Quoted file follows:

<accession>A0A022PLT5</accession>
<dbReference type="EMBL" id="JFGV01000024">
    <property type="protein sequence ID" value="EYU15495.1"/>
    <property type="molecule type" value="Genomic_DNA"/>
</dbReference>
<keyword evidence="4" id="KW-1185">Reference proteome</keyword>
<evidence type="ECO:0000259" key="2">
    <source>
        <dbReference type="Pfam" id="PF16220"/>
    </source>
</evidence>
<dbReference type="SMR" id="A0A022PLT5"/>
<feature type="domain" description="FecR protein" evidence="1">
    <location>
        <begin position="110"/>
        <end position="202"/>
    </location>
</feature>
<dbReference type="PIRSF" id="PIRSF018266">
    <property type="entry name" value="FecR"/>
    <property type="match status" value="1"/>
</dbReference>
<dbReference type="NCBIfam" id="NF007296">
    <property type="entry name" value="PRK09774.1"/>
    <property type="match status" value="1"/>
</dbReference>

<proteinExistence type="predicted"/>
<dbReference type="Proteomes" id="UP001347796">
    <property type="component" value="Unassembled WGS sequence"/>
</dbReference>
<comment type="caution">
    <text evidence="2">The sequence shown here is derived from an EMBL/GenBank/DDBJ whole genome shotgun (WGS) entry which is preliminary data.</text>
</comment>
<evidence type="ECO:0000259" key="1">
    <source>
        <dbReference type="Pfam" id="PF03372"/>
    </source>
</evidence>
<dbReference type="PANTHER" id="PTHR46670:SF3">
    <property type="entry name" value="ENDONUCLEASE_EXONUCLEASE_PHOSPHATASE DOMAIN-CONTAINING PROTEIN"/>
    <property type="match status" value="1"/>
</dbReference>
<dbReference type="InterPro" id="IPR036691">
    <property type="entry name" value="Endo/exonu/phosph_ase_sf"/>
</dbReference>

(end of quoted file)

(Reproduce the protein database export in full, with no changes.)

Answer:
<accession>A0A022PLT5</accession>
<dbReference type="EMBL" id="JFGV01000024">
    <property type="protein sequence ID" value="EYU15495.1"/>
    <property type="molecule type" value="Genomic_DNA"/>
</dbReference>
<keyword evidence="4" id="KW-1185">Reference proteome</keyword>
<evidence type="ECO:0000259" key="2">
    <source>
        <dbReference type="Pfam" id="PF16220"/>
    </source>
</evidence>
<dbReference type="SMR" id="A0A022PLT5"/>
<feature type="domain" description="FecR protein" evidence="1">
    <location>
        <begin position="110"/>
        <end position="202"/>
    </location>
</feature>
<dbReference type="PIRSF" id="PIRSF018266">
    <property type="entry name" value="FecR"/>
    <property type="match status" value="1"/>
</dbReference>
<dbReference type="NCBIfam" id="NF007296">
    <property type="entry name" value="PRK09774.1"/>
    <property type="match status" value="1"/>
</dbReference>

<proteinExistence type="predicted"/>
<dbReference type="Proteomes" id="UP001347796">
    <property type="component" value="Unassembled WGS sequence"/>
</dbReference>
<comment type="caution">
    <text evidence="2">The sequence shown here is derived from an EMBL/GenBank/DDBJ whole genome shotgun (WGS) entry which is preliminary data.</text>
</comment>
<evidence type="ECO:0000259" key="1">
    <source>
        <dbReference type="Pfam" id="PF03372"/>
    </source>
</evidence>
<dbReference type="PANTHER" id="PTHR46670:SF3">
    <property type="entry name" value="ENDONUCLEASE_EXONUCLEASE_PHOSPHATASE DOMAIN-CONTAINING PROTEIN"/>
    <property type="match status" value="1"/>
</dbReference>
<dbReference type="InterPro" id="IPR036691">
    <property type="entry name" value="Endo/exonu/phosph_ase_sf"/>
</dbReference>